As spaghetti westerns, The Good, the Bad, and the Ugly and Navajo Joe, deviate from the typical characteristics of the classical western. Most noticeably, the films are extraordinarily violent. From the opening scenes, the films demonstrate merciless and indiscriminate killing, The Good, the Bad, and the Ugly features the first of many shootouts while Navajo Joe shows the massacre of an entire Indian village and scalping of an innocent woman. The murderous characters’ lacks of compassion seem to stem from complete simplemindedness, demonstrating no mental capacity for thoughts other than revenge or financial gain.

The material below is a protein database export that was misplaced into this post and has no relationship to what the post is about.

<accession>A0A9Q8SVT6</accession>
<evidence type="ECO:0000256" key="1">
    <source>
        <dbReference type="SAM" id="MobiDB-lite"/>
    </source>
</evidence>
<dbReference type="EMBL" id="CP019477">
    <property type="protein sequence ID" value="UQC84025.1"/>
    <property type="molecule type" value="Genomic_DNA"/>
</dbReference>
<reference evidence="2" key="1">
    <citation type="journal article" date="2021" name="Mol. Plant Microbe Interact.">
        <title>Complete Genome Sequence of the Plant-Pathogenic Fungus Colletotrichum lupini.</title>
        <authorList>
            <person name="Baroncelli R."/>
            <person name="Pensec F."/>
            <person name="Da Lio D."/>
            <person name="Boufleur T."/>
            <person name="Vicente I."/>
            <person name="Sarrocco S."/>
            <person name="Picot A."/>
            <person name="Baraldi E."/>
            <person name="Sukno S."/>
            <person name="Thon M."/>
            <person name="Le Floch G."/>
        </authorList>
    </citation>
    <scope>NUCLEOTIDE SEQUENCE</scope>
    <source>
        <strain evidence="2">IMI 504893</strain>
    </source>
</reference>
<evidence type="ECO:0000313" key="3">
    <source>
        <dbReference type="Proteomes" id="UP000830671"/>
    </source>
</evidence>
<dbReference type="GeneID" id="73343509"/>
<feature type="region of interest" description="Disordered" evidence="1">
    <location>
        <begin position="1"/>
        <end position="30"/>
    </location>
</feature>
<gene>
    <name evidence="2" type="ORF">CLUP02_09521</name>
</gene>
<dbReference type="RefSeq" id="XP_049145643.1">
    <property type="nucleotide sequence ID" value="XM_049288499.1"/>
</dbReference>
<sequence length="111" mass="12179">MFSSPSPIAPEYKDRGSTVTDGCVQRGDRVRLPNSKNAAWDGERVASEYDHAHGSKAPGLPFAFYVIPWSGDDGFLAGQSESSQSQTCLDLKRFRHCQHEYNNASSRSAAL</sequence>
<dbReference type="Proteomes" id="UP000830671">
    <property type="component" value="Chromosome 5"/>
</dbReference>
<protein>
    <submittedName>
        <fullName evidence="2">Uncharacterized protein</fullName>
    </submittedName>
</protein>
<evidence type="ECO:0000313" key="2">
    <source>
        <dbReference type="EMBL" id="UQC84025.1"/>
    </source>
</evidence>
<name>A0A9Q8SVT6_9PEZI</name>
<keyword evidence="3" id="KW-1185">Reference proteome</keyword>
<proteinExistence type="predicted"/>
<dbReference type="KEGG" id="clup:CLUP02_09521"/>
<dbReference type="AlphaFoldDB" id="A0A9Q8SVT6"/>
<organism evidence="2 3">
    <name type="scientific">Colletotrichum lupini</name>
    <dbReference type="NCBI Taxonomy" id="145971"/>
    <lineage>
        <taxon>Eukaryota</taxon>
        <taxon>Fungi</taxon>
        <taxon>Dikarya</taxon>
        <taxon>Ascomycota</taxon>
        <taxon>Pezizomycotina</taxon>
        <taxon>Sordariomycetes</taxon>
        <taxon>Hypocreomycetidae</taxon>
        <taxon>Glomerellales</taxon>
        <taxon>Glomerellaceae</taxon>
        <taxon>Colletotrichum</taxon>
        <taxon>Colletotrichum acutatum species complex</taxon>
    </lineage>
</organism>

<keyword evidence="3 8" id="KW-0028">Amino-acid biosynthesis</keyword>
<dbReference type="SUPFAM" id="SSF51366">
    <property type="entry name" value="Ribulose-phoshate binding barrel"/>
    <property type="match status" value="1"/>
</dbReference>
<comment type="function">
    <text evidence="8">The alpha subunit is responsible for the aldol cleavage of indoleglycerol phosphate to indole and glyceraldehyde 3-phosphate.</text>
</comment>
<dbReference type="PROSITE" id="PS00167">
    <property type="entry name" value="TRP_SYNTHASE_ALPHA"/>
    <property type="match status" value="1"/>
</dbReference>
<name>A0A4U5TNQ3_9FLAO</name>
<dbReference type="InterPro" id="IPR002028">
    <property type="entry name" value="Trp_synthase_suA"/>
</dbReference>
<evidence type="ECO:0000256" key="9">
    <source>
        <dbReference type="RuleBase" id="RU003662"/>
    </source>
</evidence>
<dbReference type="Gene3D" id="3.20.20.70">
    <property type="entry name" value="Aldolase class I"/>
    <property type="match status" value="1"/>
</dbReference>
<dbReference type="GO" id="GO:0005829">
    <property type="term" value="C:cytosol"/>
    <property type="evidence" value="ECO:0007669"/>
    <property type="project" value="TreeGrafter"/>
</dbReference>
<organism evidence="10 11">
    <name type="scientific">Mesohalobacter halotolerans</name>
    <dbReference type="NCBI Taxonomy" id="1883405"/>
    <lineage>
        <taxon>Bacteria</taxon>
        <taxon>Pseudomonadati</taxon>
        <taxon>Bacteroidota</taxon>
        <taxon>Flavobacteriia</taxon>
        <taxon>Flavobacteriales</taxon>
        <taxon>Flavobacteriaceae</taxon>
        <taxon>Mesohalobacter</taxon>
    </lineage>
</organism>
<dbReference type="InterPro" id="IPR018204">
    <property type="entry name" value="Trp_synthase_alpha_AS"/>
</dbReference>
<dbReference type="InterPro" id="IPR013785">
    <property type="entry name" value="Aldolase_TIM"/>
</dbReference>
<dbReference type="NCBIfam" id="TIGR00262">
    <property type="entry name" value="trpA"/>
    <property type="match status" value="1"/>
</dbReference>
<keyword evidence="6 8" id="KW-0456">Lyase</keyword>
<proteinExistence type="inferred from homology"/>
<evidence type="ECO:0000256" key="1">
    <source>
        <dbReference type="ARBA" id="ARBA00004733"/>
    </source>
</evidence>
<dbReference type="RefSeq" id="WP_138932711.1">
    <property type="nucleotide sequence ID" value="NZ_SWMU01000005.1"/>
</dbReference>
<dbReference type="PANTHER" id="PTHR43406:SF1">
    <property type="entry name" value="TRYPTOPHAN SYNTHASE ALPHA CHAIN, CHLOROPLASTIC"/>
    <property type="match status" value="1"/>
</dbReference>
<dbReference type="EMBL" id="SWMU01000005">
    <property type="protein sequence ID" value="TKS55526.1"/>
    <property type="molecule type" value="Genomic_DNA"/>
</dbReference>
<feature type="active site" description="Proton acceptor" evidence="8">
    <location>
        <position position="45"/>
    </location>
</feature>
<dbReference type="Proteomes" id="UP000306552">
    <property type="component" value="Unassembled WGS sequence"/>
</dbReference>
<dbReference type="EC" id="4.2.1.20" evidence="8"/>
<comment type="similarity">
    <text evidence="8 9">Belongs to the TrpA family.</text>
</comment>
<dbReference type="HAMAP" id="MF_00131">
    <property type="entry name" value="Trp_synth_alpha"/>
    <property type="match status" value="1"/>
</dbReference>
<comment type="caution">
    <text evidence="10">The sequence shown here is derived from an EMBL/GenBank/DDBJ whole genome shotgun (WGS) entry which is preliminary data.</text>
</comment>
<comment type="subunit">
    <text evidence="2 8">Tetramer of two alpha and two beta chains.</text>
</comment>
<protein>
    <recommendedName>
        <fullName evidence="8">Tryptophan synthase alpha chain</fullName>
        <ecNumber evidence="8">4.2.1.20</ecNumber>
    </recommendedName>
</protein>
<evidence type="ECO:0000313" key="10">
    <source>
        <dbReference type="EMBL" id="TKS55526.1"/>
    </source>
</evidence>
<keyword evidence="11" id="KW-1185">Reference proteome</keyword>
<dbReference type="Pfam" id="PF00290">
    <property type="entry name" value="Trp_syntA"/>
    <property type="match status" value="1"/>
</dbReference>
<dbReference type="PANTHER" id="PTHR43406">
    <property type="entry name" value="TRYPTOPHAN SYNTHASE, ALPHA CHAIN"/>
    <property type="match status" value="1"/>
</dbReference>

From a cultural studies perspective, spaghetti westerns like the The Good, the Bad, and the Ugly and Navajo Jo provide an Italian critique of the American classical western, and correspondingly, American society itself. The films take aspects from the classical western and exaggerate them to demonstrate, with unmistakable clarity, the foolishness and barbaric nature of the behavior. Since the classical western is a reflection of American culture, the Italian mockery of the genre also ridicules Americans. The evidence within both films of the characters’ greed and prioritization of money over all else provides a sharp jab at the American free market. Furthermore, the careless killing appears to scorn the nation’s quick use of violent force.